When comparing EPHC contact rates between countries it should be noted that Norway has a high contact rate compared with some other countries with available data, e.g. almost twice the rate reported from Poland . In our study Polish immigrants had a contact rate that was less than half of that of native Norwegians, indicating that they are selected by good health. This was even more evident for German immigrants, whose contact rate was only 26% of that of native Norwegians. Poles and Germans had low contact rates for all diagnostic groups examined, but were overrepresented among patients in need of sickness certification. This is probably explained by their high employment rates and the fact that short term work immigrants are not entitled to a RGP during the first months. Therefore, they have to get their sickness certificates at the EPHC service. However, when adjusted for other socio-demographic variables in a multivariate analysis, German immigrants did not differ significantly from native Norwegians, while the other immigrant groups were almost twice as prone to receiving a sickness certificate. It is possible that Germans have a higher work discipline than other immigrant groups, but they probably also have less manual work in which they can function despite minor illnesses.
Poland and Germany are not far from Norway, and it is possible that these immigrants go back to their home countries when they are sick, an example of the “unhealthy remigration effect” . Immigrants who are used to direct access to specialists may be dissatisfied with the Norwegian health care system, based on RGPs and gate keeping, and remigrate for treatment [20, 28, 29]. Immigrants from Poland and Germany were much less likely to having acquired Norwegian citizenship than immigrants from Somalia and Iraq, also an indication that Poles and Germans want to keep closer contact with their country of origin.
Both Iraqi and Somali immigrants had higher EPHC contact rates than native Norwegians. The contact patterns of these two immigrant groups were very similar. They both had higher contact rates for infectious diseases, but most notable were the high rates for non-specific pain. Furthermore, they had a disproportionally high percentage of their contacts during night.
In health surveys Somali and Iraqi immigrants tend to place themselves in opposite ends of the scale [6, 11, 12]. Iraqis report much distress while Somalis are little bothered. This difference was not reflected at the EPHC service. Despite much better self-rated health we found that Somali immigrants used the EPHC services to a similar degree as Iraqi immigrants, a finding also noted in Denmark . A possible explanation may be that Somali immigrants underreport health problems in surveys.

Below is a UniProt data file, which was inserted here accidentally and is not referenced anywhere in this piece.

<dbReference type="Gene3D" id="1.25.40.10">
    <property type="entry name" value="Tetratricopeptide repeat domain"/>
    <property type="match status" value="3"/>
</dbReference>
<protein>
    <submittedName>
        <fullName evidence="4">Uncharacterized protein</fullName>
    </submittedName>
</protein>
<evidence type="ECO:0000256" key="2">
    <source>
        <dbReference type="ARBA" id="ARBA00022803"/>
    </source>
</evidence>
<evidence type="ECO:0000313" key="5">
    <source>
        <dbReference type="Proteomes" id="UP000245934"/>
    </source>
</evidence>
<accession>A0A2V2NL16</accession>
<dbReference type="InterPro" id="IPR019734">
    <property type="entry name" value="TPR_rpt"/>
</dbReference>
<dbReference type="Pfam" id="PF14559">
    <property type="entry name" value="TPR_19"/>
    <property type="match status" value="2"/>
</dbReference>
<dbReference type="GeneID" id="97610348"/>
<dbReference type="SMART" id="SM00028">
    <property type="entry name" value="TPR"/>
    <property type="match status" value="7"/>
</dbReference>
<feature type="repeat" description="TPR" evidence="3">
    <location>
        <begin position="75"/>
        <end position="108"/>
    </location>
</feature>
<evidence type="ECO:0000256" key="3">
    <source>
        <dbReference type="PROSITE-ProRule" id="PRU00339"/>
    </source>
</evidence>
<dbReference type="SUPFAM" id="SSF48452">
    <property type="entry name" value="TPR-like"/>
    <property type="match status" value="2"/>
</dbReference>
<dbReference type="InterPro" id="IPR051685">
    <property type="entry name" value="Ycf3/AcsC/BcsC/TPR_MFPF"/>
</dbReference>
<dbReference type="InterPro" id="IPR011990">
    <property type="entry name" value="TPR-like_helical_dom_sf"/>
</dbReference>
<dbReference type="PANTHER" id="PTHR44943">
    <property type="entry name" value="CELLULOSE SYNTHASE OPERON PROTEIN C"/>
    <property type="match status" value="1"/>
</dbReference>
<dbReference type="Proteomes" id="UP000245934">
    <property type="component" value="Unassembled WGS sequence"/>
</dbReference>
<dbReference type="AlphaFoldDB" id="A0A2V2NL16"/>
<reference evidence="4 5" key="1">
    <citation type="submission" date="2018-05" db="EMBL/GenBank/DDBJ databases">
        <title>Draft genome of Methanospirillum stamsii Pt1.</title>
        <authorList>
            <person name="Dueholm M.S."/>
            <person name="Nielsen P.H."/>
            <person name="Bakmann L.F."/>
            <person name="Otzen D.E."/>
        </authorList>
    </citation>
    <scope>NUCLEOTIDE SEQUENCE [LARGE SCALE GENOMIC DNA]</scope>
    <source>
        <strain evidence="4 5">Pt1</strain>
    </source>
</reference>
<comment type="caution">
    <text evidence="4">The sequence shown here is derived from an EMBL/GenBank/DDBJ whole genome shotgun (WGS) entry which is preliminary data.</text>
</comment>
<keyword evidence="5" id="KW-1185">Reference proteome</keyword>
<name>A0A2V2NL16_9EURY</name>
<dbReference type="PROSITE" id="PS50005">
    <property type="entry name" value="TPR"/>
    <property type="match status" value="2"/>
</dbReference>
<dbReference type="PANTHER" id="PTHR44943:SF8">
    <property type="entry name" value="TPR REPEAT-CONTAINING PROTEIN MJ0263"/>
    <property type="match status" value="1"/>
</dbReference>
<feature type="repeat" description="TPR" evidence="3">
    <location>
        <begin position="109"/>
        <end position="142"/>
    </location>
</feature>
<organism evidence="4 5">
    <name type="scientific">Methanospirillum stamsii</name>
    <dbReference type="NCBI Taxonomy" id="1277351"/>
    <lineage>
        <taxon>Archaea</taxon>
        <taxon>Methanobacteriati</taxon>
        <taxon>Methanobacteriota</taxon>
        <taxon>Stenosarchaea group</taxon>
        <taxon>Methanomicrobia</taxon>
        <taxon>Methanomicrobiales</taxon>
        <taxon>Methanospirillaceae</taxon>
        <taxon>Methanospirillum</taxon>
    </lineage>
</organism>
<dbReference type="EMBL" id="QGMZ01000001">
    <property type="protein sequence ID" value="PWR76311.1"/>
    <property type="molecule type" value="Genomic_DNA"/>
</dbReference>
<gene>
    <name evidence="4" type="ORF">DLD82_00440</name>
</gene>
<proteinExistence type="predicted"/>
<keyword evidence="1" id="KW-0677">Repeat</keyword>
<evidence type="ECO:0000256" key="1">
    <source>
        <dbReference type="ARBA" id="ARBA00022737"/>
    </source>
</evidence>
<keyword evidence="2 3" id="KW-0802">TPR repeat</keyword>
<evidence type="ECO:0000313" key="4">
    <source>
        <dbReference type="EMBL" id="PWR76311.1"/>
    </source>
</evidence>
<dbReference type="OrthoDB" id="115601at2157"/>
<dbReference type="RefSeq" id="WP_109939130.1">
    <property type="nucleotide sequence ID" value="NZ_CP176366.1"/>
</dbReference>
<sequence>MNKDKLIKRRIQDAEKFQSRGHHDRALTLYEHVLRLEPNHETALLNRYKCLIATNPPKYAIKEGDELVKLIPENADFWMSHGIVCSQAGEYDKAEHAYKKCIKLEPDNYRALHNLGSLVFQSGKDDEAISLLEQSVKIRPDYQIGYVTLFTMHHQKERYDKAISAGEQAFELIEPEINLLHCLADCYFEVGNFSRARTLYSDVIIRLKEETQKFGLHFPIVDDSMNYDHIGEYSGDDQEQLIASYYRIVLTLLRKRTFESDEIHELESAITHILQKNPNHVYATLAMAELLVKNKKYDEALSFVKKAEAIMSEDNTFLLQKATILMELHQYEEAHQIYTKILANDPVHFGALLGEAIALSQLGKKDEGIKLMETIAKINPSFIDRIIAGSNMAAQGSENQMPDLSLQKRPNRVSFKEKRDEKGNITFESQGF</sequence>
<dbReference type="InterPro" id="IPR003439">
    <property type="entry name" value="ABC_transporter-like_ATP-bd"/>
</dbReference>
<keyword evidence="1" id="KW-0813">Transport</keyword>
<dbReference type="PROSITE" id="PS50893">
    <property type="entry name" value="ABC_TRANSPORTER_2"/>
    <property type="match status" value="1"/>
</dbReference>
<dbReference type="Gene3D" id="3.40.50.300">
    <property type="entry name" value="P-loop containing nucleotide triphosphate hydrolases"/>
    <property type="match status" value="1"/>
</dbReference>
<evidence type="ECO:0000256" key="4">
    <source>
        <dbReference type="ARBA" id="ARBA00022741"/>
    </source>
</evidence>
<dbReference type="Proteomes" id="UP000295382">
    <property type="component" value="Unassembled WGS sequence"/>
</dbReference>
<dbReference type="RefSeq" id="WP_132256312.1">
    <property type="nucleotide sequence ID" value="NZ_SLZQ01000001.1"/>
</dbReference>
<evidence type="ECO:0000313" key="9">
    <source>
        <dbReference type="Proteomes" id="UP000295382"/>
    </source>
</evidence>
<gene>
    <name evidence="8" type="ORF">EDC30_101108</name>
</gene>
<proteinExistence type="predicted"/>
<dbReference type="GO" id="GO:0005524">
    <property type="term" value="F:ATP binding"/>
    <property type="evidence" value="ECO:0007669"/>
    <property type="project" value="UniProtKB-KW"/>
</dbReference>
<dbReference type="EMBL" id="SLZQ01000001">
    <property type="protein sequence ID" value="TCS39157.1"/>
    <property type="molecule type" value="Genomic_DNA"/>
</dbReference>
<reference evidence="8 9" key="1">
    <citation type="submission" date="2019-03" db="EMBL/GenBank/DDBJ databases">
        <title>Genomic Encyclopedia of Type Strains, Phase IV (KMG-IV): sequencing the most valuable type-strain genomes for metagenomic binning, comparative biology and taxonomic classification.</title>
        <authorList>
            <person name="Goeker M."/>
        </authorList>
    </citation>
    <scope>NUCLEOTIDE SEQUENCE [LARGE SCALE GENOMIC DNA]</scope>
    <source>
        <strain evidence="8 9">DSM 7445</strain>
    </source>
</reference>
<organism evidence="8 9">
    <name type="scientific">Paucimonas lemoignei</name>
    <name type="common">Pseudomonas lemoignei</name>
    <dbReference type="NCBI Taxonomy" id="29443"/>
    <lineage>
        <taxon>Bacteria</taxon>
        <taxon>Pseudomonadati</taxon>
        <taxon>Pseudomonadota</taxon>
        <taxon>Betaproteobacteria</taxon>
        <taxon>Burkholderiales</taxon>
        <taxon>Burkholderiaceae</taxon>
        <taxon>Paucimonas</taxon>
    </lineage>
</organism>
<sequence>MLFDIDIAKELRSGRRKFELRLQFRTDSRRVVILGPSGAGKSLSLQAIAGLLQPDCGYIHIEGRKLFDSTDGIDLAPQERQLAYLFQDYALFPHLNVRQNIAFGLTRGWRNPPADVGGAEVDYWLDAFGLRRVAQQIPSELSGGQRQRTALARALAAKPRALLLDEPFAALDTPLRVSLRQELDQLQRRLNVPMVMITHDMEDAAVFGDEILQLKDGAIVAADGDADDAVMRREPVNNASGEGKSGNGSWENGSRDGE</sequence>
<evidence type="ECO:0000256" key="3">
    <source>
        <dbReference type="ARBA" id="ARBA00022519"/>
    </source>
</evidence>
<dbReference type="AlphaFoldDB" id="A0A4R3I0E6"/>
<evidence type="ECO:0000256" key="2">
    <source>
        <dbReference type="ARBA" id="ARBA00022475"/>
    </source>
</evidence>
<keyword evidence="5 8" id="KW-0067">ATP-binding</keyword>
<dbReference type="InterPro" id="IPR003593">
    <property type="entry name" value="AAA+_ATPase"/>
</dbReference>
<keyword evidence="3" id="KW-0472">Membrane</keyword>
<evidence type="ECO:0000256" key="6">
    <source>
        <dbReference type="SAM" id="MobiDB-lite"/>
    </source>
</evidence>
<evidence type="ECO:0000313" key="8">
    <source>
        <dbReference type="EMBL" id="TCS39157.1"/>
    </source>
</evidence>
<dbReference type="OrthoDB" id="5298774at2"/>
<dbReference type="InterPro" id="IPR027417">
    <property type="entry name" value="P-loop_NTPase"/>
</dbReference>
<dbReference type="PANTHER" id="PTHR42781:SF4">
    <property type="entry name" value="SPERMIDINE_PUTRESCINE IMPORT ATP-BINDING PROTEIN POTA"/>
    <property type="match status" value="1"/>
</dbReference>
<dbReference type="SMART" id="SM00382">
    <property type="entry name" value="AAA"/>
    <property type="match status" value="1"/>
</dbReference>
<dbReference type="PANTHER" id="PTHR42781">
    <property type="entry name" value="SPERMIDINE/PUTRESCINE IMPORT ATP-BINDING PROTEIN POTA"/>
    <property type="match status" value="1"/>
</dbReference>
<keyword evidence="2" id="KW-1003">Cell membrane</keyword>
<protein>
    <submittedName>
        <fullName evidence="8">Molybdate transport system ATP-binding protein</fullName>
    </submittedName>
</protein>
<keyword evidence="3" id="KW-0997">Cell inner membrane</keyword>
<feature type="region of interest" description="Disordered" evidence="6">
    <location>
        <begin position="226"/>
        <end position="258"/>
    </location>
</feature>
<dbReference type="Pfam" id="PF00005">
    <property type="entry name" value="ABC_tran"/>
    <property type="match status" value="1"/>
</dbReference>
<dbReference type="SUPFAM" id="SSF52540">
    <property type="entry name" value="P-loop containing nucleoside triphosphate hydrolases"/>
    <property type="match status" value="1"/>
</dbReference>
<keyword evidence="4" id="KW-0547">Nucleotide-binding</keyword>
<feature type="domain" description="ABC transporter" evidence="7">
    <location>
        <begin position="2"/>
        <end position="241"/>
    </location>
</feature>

High contact rates at night and a lot of undiagnosed pain raise the suspicion that mental distress may be the real problem. Linguistic and cultural barriers create communication problems and an interpreter is seldom present at EPHC consultations. In some cultures it is uncommon or even shameful and taboo for patients to bring psychiatric problems to the doctor [31, 32]. However, when uprooted from their familiar home country these immigrants have few other options than contacting the health care system. Instead of communicating anxiety or depression the patient may signalize severe pain while the doctor struggles to understand what is going on. Despite extensive use of laboratory tests and long consultations one is often left with a non-specific diagnosis of headache, back pain, or abdominal pain.
Reason for immigration
Poles and Germans are typical examples of work immigrants, and as such benefited by both a healthy migrant effect and a healthy worker effect [2, 3, 26]. However, when they bring their families to Norway, it does not follow that their family members are also healthier than the average Pole or German.
To a certain extent contact rates at EPHC services reflected the reason for immigration. Work immigrants were less prone to infectious diseases, probably an effect of the healthy migrant or healthy worker effect. On the other hand they had more injuries and pain, and were more often in need of sickness certification. However, work immigrants were given a psychiatric diagnosis nearly twice as often as family reunion immigrants. Work immigrants were more often assisted by an interpreter, possibly enabling them to communicate more precisely with the doctor. It is also possible that work immigrants experience more stress than others, e.g. Polish immigrants who accept very long work hours and poor housing conditions.